Tuesday, June 13th, 2006

GWT in the Wild: Mortgage Calculator

Category: Google, Showcase

<p>From Colorado Homefinder comes this real-world example of GWT to implement a mortgage calculator. CTO Anthony Francavilla says it was the perfect opportunity to try out GWT – a self-contained project and “something useful we could put into production right away”.

The team will be blogging about their experiences and the first installment is already in at Dan Moore’s blog.

  • In general, I was less than impressed with the Google provided documentation, but very impressed with the GWT group.
  • It was very easy to quickly develop using Eclipse and the hosted web browser.
  • The HTML of the file you’re developing to lives under the src directory (all the way down in the public folder).
  • All the javascript and html are compiled into the www directory.

Are there any other examples of GWT out there? It was mentioned at the time of public release that there aren’t yet any Google projects using it, and it’s not clear if Google’s intention is to use it in-house.

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Hey.. This useless “application” as an GWT example? I think there are better samples somewhere, which couldn’t be replaced by one hand-coded one-liner in javascript.

Comment by Martin — June 13, 2006

[...] Blog Name: Ajaxian Article Title: GWT in the Wild: Mortgage Calculator From Colorado Homefinder comes this real-world example of GWT to implement a mortgage calculator. CTO Anthony Francavilla says it was the perfect opportunity to try out GWT – a self-contained project and “something useful we could put into pr… [...]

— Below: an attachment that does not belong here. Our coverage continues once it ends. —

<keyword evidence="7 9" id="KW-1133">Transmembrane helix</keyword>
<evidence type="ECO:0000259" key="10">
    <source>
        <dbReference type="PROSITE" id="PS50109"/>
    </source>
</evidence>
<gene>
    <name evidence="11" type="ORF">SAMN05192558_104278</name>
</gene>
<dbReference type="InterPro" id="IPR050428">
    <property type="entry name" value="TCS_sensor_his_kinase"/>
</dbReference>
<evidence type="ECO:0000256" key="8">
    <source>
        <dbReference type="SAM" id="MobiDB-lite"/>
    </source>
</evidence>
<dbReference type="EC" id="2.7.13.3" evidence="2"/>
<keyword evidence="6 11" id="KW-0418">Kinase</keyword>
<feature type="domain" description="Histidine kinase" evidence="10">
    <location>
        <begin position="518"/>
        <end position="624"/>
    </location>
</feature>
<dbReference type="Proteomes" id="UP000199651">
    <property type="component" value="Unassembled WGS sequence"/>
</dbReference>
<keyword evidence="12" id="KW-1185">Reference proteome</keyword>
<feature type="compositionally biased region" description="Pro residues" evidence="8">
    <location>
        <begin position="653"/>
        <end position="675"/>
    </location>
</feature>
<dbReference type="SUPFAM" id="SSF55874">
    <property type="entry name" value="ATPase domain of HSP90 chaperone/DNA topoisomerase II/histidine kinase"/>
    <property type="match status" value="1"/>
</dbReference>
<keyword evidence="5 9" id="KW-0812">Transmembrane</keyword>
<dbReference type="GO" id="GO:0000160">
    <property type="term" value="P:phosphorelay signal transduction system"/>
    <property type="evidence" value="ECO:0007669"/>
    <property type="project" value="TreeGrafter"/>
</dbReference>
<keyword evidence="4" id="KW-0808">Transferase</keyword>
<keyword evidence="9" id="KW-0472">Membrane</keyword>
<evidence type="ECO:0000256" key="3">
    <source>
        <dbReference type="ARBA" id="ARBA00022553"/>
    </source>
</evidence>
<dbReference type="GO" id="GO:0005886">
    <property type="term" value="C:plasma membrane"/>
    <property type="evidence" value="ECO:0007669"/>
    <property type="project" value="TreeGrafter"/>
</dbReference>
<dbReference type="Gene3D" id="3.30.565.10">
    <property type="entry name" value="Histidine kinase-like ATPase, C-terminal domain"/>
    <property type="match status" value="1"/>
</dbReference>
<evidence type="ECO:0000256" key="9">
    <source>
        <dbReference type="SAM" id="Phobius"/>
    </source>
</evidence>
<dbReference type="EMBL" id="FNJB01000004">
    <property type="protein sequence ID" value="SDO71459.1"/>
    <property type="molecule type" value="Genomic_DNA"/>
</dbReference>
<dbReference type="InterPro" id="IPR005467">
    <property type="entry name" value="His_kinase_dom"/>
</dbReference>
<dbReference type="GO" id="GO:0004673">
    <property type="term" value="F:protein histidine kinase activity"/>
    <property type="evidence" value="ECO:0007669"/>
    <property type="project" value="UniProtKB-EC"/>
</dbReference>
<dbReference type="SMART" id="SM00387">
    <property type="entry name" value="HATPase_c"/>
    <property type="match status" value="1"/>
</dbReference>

Pingback by Blogs that mention the phrase “Mortgage” » Blog Archive » Article from Ajaxian - GWT in the Wild: Mortgage Calculator — June 13, 2006

Yep Martin, it’s a pretty simple app, but that’s the point! We are evaluating GWT and wanted to start simple. Given how new GWT is there are few samples out there, so we thought we’d document getting something up in running in GWT, and provide source code.

Dan his second installment up on his blog with the app getting a little more complex:
http://www.mooreds.com/weblog/

In the second version we are pulling the mortgage rates from the back end database using JSON. We’ll keep incrementally adding complexity and documenting it along the way. We really hope this is useful for others out there evaluating GWT. Enjoy!

Comment by Anthony Francavilla — June 13, 2006

Hi Martin,

I agree that the first revision of this application is relatively ‘useless’. After all, as I note in my blog, there are a ton of other mortgage calculators out there, some of which are very sophisticated.

But the first revision is not the stopping point, and I’ve always found when looking at new technology that it is better to crawl before I try to run. When we are done building the final application, I hope you’ll find it to be more useful.

Comment by Dan Moore — June 13, 2006